1 CBC News, “Mulroney Honoured for Environmental Record” (April 20, 2006):

2 I’m emphasizing the international angle in part because this post draws heavily from my book Natural Allies. For more in-depth dives into Mulroney’s environmental legacy, see: Heather Smith, “Shades of Grey in Canada’s Greening during the Mulroney Era,” in Diplomatic Departures: The Conservative Era in Canadian Foreign Policy, 19841993, edited by Nelson Michaud and Kim Richard Nossal, 71-83 (Vancouver: UBC Press, 2001). Elizabeth May, “Brian Mulroney and the Environment,” in Transforming the Nation: Canada and Brian Mulroney, edited by Raymond B. Blake, 381-92 (Montreal: McGill-Queen’s University Press, 2007).

3 Clarkson, Uncle Sam and Us, 193.

4 Azzi, Reconcilable Differences, 222–3; Smith, “Shades of Grey in Canada’s Greening during the Mulroney Era,” 75.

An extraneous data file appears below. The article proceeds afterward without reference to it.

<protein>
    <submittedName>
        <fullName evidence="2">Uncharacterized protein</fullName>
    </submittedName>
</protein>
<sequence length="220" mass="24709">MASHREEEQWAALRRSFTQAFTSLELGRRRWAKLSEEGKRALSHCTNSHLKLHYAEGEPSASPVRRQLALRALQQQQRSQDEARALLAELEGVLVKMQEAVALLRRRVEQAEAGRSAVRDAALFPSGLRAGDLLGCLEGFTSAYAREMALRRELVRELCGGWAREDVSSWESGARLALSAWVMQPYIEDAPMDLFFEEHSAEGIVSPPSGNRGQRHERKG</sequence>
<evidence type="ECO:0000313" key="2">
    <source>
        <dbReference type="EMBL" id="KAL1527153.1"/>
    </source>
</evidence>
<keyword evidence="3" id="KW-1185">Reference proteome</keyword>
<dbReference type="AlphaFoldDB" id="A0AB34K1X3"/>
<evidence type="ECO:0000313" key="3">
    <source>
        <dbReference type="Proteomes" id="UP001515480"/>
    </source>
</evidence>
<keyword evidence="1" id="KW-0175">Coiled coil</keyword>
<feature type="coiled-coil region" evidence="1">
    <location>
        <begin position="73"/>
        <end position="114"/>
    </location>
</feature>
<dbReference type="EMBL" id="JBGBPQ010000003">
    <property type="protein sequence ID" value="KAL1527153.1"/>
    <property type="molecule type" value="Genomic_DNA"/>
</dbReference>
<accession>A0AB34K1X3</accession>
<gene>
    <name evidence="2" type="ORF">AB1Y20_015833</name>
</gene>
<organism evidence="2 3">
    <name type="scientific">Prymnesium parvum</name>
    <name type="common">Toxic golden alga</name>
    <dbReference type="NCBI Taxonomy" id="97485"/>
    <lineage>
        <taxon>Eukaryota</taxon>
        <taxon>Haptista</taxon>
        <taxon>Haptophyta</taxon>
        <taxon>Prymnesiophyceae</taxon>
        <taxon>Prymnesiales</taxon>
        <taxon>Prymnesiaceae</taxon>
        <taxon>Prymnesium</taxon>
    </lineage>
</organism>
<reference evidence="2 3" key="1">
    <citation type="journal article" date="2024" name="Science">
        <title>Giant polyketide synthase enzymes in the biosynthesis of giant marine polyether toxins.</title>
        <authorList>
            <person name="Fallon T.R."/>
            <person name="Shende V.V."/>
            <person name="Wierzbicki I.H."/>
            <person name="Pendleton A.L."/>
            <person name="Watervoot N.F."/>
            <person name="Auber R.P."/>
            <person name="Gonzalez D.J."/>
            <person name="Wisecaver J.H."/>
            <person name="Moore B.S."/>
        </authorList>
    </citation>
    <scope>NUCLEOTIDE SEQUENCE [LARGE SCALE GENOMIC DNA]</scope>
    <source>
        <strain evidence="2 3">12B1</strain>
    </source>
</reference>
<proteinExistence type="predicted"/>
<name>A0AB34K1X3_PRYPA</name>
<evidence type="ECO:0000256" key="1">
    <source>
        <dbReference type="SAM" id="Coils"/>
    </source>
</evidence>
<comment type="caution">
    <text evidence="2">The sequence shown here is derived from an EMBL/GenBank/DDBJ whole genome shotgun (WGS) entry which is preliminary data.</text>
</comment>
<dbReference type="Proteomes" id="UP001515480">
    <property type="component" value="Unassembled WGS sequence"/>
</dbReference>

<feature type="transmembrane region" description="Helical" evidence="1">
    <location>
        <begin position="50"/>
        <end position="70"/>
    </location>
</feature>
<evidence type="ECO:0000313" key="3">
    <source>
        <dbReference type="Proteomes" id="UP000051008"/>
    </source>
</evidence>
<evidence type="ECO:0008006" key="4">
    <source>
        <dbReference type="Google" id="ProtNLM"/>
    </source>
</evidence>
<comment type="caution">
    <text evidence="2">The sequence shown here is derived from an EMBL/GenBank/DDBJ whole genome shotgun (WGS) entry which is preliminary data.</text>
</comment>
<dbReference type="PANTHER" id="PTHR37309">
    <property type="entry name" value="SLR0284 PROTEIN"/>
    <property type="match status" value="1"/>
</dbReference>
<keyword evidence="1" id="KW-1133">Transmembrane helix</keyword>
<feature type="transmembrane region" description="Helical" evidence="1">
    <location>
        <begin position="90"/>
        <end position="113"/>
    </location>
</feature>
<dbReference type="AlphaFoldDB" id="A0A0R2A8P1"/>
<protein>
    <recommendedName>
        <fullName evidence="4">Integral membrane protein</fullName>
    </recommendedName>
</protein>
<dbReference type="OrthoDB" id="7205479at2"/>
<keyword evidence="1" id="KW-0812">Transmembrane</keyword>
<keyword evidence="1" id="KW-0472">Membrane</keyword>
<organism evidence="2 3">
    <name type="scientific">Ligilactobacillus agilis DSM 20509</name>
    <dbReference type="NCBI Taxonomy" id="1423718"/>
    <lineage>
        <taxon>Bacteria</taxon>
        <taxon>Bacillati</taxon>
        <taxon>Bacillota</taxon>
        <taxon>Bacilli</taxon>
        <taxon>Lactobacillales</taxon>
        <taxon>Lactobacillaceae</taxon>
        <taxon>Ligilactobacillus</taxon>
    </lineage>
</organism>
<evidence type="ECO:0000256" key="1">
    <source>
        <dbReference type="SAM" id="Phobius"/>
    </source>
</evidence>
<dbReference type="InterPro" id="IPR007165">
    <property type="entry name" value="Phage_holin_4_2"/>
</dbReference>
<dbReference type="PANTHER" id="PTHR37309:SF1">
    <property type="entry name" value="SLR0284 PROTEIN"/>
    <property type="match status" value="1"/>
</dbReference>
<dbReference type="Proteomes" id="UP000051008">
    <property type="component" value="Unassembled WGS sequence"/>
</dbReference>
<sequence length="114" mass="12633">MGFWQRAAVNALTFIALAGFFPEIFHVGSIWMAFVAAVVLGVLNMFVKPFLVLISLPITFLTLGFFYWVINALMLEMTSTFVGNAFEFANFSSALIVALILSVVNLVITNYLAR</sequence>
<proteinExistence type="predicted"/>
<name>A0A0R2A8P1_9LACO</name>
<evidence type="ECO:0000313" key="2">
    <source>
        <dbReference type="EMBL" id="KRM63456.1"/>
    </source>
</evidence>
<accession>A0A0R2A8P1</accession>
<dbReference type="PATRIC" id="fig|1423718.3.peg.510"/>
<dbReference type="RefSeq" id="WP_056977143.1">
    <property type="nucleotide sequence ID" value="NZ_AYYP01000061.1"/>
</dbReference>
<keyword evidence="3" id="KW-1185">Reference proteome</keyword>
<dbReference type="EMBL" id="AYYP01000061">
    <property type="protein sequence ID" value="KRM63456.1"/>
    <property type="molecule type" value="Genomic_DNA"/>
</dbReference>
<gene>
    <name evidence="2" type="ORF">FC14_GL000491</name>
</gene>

5 Nemeth, “From Conflict to Cooperation,” 150.

6 Nemeth, “Continental Drift: Energy Policy and Canadian-American Relations.”

7 Froschauer, White Gold, 48.

8 May, 381

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Daniel is an Associate Professor in the School of the Environment, Geography, and Sustainability at Western Michigan University. He is an editor for The Otter-La loutre and is part of the NiCHE executive. A transnational environmental historian who focuses on Canadian-American border waters and energy issues, particularly in the Great Lakes-St. Lawrence basin, Daniel is the author or co-editor of six books on topics such as the St. Lawrence Seaway, border waters, IJC, and Niagara Falls. His book "Natural Allies: Environment, Energy, and the History of US-Canada Relations" was published in summer 2023. His newest book, an environmental history of Lake Ontario, will be published in September 2024. He is now working on a book about Lake Michigan and eventually hopes to eventually write a book on the environmental history of the Great Lakes. Website: Twitter: @Danny__Mac__